Hey there, time traveller!
This article was published 16/3/2009 (3963 days ago), so information in it may no longer be current.
There is an excellent article by Murray McNeill in today's FP on how to encourage development in Winnipeg's downtown. I found it fascinating not because it provided a new take on an old problem - in fact, the suggestions raised by three prominent developers were pretty old news - but because it underlined the heart of the problem with Winnipeg's downtown. Namely that we've known all along how to solve the problem but we've never taken the plunge.
Developer Hart Mallin, architect Rudy Friesen and real estate agent Bill Thiessen all concluded that the three levels of government have to provide more generous financial incentives to make it worthwhile to build new structures and rehabilitate older, heritage buildings. This has been the argument from the private sector for the 23 years I have lived and worked in Winnipeg. And for a variety of reasons, government has never really stepped up to the plate.
Mallin in particular puts some hard numbers into the discussion that help laymen like myself get a fix on what developers believe they need to make it work. Mallin told the FP that existing grants cover about five or six per cent of the total project costs. In reality, the additional costs and complications of building downtown, or rehabilitating heritage buildings, require grants that cover 24-26 per cent of project costs. Obviously, there is huge gap there between what the developers and bureaucrats think on the issue.
Is Mallin's funding model fair for taxpayers? It depends on how you look at government and its obligations when it comes to downtown development. A more vibrant downtown, it is argued, will be a boon for government because it will draw people to live and work within its boundaries. A city with a vibrant downtown gets more conventions, sees more tourists and generates more tax revenue. A city with a vibrant downtown also has less in the way of crime and social problems, although our experience with other cities show us these problems are most often relocated, not eradicated.
If you accept that a vibrant downtown is good for people and good for the local economy, then what's the hang up? It's only a theory, but I can't help but feel that for much of the last 30 years, government couldn't afford to offer developers the kind of money they need to get shovels in the ground. Winnipeg's property tax base was stagnant, and the provincial economy was moving at a glacial pace. And there have been enormous investments in downtown mega projects, which did not leave much in the way of additional money for the smaller developments that are desperately needed now.
The mega projects - Red River College, the MTS Centre, the Forks, CanWest Global Park - have all been successes to some degree. The Pan American Games helped bring much needed street and bridge scaping into the mix. (I still love the view into downtown crossing north on the Main and Norwood Bridges, although I desperately wished they would have made the public art much larger.) But the theory that those bigger projects would spur other development was just plain wrong. The empty buildings across from the MTS Centre are evidence enough of that.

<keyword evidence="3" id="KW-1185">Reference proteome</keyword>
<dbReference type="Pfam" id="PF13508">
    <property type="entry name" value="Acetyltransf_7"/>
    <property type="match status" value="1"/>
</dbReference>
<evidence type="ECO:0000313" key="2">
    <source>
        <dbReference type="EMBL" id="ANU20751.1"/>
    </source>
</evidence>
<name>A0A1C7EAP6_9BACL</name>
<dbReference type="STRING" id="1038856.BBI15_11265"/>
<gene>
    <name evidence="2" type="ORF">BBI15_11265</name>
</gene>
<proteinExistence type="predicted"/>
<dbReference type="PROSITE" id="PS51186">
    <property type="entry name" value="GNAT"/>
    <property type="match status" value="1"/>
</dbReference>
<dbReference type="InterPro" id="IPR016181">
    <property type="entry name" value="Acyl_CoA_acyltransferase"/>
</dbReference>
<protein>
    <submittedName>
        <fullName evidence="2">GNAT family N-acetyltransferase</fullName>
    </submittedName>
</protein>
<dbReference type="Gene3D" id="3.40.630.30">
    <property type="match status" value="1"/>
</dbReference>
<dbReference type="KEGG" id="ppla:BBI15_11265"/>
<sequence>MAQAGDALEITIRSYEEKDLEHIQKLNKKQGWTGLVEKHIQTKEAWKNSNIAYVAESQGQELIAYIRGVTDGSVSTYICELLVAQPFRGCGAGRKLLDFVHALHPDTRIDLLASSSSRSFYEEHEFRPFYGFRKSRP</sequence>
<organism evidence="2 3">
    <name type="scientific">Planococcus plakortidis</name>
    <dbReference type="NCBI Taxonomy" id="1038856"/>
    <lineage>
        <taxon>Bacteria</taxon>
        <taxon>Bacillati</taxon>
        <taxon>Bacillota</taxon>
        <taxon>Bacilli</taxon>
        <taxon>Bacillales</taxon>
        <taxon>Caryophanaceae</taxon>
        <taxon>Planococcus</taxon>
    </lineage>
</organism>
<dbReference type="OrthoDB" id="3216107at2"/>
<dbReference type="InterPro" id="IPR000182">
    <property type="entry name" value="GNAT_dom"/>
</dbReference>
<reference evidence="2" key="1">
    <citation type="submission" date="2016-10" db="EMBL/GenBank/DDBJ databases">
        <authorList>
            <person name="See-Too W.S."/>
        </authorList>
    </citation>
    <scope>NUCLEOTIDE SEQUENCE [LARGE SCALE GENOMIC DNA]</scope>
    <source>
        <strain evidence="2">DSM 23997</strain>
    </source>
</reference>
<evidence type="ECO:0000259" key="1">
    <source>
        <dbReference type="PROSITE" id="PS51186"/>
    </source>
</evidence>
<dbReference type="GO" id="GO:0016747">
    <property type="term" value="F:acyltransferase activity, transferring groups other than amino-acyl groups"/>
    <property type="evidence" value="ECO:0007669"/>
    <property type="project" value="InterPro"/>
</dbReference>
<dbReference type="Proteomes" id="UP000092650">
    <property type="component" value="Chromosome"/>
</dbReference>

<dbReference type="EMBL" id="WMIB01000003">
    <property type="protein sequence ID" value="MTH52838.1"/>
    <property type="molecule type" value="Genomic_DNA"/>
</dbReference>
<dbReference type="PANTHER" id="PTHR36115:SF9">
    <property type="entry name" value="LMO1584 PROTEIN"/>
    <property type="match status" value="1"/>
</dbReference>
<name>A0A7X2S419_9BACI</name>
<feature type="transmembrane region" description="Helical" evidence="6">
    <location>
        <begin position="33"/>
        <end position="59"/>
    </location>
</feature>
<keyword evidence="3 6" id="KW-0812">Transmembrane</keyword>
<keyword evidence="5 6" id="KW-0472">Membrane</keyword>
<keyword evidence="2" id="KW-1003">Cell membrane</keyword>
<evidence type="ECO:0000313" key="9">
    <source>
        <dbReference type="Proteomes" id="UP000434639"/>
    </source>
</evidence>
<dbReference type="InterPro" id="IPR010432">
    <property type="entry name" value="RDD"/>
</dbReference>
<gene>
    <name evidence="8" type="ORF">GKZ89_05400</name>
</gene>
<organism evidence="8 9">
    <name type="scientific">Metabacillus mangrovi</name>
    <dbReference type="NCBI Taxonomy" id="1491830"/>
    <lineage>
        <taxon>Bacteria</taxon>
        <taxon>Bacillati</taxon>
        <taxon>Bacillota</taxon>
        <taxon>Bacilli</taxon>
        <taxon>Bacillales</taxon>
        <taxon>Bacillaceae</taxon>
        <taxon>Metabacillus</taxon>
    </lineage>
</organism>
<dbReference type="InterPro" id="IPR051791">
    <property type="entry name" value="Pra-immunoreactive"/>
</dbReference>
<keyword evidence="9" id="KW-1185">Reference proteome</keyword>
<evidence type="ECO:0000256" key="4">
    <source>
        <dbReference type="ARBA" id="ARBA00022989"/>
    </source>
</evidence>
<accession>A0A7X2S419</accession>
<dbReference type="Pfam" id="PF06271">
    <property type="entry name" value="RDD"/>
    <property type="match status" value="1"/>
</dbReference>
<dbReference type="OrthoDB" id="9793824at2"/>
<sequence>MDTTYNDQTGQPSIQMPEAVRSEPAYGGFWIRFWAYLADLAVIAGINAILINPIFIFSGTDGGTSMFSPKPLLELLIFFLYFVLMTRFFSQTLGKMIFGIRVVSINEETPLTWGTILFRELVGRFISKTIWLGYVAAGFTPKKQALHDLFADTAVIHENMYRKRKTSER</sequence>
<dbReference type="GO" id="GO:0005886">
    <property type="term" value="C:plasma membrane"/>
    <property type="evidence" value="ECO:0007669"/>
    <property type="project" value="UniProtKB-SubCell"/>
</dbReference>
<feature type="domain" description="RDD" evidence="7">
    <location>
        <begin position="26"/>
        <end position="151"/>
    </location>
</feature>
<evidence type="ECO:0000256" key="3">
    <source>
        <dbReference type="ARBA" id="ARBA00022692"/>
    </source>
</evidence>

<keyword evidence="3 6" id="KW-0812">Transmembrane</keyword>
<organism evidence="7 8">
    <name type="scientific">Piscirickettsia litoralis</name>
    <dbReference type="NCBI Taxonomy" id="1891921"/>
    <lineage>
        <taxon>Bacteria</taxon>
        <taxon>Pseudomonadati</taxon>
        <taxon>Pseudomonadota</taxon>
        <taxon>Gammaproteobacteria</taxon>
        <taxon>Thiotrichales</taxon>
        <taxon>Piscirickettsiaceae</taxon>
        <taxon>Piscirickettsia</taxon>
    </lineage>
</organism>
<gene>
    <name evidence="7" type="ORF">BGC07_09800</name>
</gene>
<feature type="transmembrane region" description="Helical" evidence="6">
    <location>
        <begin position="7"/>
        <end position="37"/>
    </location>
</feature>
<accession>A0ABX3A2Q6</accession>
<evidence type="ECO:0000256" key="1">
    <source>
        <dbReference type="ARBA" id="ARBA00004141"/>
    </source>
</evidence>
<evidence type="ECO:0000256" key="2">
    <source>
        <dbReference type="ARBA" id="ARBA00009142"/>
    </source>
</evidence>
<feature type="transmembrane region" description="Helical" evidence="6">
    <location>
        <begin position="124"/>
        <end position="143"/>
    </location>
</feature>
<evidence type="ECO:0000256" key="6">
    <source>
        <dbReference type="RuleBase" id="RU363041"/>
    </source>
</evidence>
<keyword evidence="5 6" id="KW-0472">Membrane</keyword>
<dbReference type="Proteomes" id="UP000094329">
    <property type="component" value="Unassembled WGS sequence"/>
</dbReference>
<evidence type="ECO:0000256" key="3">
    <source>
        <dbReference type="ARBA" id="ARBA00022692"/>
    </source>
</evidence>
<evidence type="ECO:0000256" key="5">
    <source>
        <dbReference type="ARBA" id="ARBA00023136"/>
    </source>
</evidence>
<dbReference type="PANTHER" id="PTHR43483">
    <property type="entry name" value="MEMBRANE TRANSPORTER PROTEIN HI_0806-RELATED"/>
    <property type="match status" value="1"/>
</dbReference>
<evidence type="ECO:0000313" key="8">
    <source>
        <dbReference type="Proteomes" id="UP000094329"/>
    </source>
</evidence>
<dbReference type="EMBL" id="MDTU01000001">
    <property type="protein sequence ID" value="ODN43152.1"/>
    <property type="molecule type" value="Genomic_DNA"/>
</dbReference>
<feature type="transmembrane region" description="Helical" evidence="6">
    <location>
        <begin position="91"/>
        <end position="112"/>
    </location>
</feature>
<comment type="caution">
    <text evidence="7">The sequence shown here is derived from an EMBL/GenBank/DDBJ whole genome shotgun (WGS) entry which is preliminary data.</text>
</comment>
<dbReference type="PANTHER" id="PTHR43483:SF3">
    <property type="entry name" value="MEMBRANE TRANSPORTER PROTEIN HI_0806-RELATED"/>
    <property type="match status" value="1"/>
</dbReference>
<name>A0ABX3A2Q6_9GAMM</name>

So, what are the three levels of government to do? The developer, the architect and the real estate agent believe you should make it more affordable for development by offering more money in up-front grants while also lowering property taxes on high-density residential development downtown. The common thread in their proposal is a theory that it's better for the city and other levels of government to collect SOME taxes off downtown development than NO taxes on empty and abandoned properties. And in essence, they are correct. Winnipeg would be better off to have several thousand more residential units downtown generating some property taxes than not having those people living downtown.
Why hasn't government embraced this approach? There is a theory that home and condo owners in the suburbs would revolt if downtown property owners get a tax break. It's possible that government doesn't trust the developers, and feels that making it too affordable would be putting money in a few deep pockets at the expense of the greater interests of the taxpayer. Or, perhaps they feel that it's wrong to offer huge incentives to developers who will no doubt look to build premium residential units that will be outside the means of the average Winnipeg. Or, perhaps they're just scared.
There is hope, all seem to agree, with the upcoming Tax Increment Financing (TIF) legislation coming from the province. This will channel up front grants to developers based on the amount of total property tax the development will pay once completed. Optimists believe this could be a key to sparking a new generation of downtown development. However, there is reason to be concerned government will make it too small, or too complicated, to increase the magnitude and pace of downtown development.
We've studied this one to death. Government may have been wagering that they could offer developers a few crumbs and get them downtown. The bluff didn't work, and it's time to get moving on a new generation of incentives.
Born and raised in and around Toronto, Dan Lett came to Winnipeg in 1986, less than a year out of journalism school with a lifelong dream to be a newspaper reporter.